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Competition, Predation and Symbiosis

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  1. Competition, Predation and Symbiosis

  2. Bellringer • Name a biotic factor in a forest. • Name two limiting factors for a population of lions. • What is carrying capacity? • A mouse eats acorns what is a mouse called in the food web? (Producer, Consumer, Decomposer)

  3. Competition • There are three major types of interactions among organisms: • Competition • Predation • Symbiosis What are three major types of interactions among organisms?

  4. Competition • Different species can share the same habitat and food requirements. • Competition is the struggle between organisms to survive as they attempt to use the same limited resource. • In any ecosystem, there is a limited amount of food, water and shelter. • Organisms that survive have adaptations that enable them to reduce competition. What is competition? What do organisms have to do in order to reduce competition?

  5. An adaptation is a change that helps an organism, such as a plant or animal, survive in its environment.

  6. Predation What is predation? • Predation is an interaction in which one organism kills another for food. • The organism that does the killing for food is the predator. • The organisms that is killed for food is the prey. What is the relationship between predator and prey?

  7. Bellringer • What is the difference between a food chain and a food web? • Name three adaption that prey use to protect themselves against predators. • Who are nature’s recyclers?

  8. Symbiosis • Symbiosis – is a close relationship between two species that benefits at least one of the species. • There are three types of symbiotic relationships: • Mutualism • Commensalism • Parasitism What is symbiosis? What are the three types of symbiotic relationships?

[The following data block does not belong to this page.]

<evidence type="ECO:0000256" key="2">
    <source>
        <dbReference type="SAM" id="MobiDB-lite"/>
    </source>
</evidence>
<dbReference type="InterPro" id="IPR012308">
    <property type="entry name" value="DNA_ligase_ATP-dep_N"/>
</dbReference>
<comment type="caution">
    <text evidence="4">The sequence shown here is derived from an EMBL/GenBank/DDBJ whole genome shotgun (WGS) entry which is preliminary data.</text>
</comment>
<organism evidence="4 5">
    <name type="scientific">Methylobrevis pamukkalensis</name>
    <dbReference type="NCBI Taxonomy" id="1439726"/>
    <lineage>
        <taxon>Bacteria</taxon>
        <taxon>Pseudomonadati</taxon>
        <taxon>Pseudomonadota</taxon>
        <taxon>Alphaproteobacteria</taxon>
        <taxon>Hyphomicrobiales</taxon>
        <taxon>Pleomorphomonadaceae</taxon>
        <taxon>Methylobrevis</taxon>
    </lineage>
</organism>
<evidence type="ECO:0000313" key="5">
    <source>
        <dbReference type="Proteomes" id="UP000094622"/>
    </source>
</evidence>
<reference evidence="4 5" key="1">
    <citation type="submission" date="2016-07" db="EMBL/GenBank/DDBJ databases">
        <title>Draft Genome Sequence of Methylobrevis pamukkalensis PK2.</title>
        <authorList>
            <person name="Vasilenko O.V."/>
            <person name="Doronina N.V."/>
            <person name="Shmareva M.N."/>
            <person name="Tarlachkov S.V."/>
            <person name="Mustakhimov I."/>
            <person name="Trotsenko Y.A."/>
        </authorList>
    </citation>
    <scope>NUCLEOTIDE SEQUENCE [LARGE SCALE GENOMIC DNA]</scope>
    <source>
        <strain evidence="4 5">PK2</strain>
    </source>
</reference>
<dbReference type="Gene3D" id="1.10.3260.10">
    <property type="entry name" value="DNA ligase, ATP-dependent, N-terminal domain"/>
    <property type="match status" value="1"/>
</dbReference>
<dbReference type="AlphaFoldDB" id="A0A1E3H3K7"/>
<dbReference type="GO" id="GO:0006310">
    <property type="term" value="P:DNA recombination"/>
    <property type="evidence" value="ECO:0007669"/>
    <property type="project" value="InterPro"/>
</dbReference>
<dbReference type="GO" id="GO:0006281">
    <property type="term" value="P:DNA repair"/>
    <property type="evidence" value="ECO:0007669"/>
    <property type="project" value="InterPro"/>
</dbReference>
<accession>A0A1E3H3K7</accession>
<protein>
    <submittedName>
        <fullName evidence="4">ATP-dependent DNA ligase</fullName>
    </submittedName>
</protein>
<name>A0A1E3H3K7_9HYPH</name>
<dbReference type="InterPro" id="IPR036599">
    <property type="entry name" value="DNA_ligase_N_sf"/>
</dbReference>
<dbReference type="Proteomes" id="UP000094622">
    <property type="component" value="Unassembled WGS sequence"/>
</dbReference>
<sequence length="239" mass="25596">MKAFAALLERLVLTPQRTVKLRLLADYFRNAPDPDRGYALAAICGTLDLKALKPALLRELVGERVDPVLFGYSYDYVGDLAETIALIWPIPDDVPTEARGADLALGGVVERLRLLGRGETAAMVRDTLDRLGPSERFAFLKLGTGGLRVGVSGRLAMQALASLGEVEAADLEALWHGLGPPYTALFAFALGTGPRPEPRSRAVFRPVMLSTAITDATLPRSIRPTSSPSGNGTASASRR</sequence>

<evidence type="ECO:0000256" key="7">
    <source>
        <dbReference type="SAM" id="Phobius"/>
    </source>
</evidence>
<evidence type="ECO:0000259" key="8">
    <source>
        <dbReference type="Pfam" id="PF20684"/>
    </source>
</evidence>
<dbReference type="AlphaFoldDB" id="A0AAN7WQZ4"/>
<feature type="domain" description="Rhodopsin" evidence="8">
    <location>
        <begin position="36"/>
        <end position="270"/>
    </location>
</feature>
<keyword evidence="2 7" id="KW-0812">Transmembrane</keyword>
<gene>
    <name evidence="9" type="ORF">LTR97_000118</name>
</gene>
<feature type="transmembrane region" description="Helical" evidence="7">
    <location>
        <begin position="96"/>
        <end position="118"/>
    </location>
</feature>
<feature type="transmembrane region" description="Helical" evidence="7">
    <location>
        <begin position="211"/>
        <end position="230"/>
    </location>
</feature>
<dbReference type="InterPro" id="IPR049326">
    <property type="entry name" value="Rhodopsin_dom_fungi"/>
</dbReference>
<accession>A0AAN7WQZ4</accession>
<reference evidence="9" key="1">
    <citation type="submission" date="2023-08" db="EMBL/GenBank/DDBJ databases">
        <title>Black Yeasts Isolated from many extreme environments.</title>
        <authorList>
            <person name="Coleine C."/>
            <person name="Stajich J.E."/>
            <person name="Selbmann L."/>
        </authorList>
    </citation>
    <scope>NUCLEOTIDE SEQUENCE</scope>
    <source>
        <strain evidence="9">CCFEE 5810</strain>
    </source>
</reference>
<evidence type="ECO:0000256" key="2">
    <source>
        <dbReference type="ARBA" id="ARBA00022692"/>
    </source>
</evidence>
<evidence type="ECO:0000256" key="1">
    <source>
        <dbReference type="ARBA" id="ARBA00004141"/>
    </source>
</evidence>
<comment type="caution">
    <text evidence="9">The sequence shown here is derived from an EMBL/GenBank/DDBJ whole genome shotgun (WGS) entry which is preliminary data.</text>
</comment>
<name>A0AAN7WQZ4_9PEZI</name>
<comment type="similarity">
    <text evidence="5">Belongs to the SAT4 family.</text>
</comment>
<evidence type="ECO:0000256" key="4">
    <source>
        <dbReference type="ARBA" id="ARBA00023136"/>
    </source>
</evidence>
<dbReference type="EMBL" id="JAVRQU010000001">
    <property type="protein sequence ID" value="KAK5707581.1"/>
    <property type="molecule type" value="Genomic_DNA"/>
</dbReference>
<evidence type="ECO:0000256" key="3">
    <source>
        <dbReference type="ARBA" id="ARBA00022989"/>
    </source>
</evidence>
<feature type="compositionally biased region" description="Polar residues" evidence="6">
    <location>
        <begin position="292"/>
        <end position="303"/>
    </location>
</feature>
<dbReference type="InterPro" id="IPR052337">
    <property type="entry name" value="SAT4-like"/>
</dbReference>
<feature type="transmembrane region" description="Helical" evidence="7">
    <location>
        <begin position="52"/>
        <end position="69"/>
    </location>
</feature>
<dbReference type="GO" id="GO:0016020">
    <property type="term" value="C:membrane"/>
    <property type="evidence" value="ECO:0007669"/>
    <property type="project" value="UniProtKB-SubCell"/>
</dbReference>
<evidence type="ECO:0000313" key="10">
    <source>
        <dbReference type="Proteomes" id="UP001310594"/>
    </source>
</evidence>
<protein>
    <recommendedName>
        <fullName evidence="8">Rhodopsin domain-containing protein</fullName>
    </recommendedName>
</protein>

9. Mutualism What is Mutualism? • Mutualism – A relationship in which both species benefit. • Example: • The relationship between the Saguaro Cactus and Long Eared Bats. • Cactus flowers provide bats with food • The cactus benefits because the bats carry pollen from cactus to cactus on their noses.

  10. Mutualism A relationship in which both organisms benefit. They help each other. Ex. A relationship between a butterfly and a flower Clownfish and Sea Anemone Butterfly and Flower

  11. Commensalism • Commensalism – Is a relationship in which one species benefits and the other species is neither helped nor harmed. • Example – • The red-tailed hawks’ interaction with the saguaro cactus . • The hawks benefit by having a place to build their nests. • The cactus is not affected by the hawks. What is commensalism?

  12. The Remora fish attaches to the shark and gets a free ride. Commensalism Birds build nests in trees.

  13. Commensalism • Commensalism is not very common in nature because species are usually either helped or harmed a little by any interaction.

  14. Parasitism • Parasitism – a relationship when one organism is helped and the other is harmed. • The organism that benefits is called a parasite. • The organism that the parasite lives on or in is known as the host. What is parasitism? What does a parasitic relationship consist of?

  15. Wasp eggs on back of caterpillar. Parasitism Sea lampreys feed on fluids of other fish. Mosquito biting a human.

  16. Parasitism • Common parasites are fleas, ticks and leeches. • These parasites have adaptation that enable them to attach to their host and feed on their blood. • Other parasites live inside the host’s body such as tapeworms, that live inside the digestive systems of dogs, wolves, and some other mammals.

  17. Parasitism • Unlike predators, a parasite does not usually kill the organism it feeds on.